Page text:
Many laboratory animal professionals enter the field because we love and care for animals. We form bonds with the animals in the laboratory and enjoy caring for them. Unfortunately, ultimately most of these bonds are broken at the end of the study. And we may experience moral & emotional stress from laboratory animal research. We also may not feel supported by society or even friends and family in our work since laboratory animal research has social stigma.

All of this can lead to workplace stress which has known negative effects in the human medical field such as increased depression & exhaustion, decreased patient satisfaction and quality of care, and increase staff turnover & absenteeism. One type of workplace stress is called compassion fatigue which is comprised of burnout and secondary traumatic stress.

More and more research is being seen in our field related to this issue. Two excellent cross-sectional papers are (1) Laboratory Animal Welfare Meets Human Welfare led by our 2020 3Rs Fellow Dr. Megan LaFollette and (2) Mental Wellbeing in Laboratory Animal Professionals: A Cross-Sectional Study of Compassion Fatigue, Contributing Factors, and Coping Mechanisms by University of Guelph & Charles River experts.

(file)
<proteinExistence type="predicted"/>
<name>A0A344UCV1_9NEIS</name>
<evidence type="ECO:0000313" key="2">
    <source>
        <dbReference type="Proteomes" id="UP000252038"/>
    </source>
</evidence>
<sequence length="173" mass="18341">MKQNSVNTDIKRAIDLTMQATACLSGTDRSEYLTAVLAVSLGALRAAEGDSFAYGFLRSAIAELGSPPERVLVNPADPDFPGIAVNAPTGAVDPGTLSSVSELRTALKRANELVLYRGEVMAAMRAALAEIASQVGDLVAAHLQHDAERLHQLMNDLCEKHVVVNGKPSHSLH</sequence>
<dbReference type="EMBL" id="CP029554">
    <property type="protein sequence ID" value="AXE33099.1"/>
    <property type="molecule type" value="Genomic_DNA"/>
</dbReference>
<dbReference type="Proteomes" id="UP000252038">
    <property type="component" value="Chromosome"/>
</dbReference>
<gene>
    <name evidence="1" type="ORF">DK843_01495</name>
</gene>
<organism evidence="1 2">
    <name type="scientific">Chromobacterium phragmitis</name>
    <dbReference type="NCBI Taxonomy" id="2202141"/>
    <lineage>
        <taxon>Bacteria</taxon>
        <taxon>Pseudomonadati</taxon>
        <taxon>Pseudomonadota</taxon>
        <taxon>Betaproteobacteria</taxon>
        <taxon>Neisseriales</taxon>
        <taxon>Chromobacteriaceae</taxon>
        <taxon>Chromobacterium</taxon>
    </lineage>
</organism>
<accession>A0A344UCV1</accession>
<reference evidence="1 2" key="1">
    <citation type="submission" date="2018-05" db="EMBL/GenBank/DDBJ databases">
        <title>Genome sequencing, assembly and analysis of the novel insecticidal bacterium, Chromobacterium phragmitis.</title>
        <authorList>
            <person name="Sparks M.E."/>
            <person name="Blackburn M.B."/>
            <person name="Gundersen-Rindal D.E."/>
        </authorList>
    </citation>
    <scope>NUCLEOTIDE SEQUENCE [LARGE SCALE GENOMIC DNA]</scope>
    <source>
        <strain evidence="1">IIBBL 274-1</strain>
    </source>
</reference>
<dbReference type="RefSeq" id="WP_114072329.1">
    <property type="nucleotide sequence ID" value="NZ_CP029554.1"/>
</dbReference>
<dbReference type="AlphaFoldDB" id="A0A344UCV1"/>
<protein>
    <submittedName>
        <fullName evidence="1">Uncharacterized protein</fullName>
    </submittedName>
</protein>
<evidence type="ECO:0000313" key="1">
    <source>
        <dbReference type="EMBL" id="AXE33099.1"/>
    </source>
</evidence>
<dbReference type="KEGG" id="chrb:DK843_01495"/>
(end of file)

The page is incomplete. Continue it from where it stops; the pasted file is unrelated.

In these papers, worse compassion fatigue was associated with

  • Less social support
  • Higher animal stress/pain
  • Less enrichment frequency/diversity
  • Stronger desires to provide more enrichment
  • Physical euthanasia methods
  • Less control over performing euthanasia
  • Working as a trainer or at universities
  • Longer working hours
  • Lower emotional stability, openness, and extraversion

Furthermore, personnel reported that worse compassion fatigue was influenced by understaffing, close relationships with research animals, a lack of resources/training for compassion fatigue, a poor relationship with superiors, poor mental health, and poor physical health.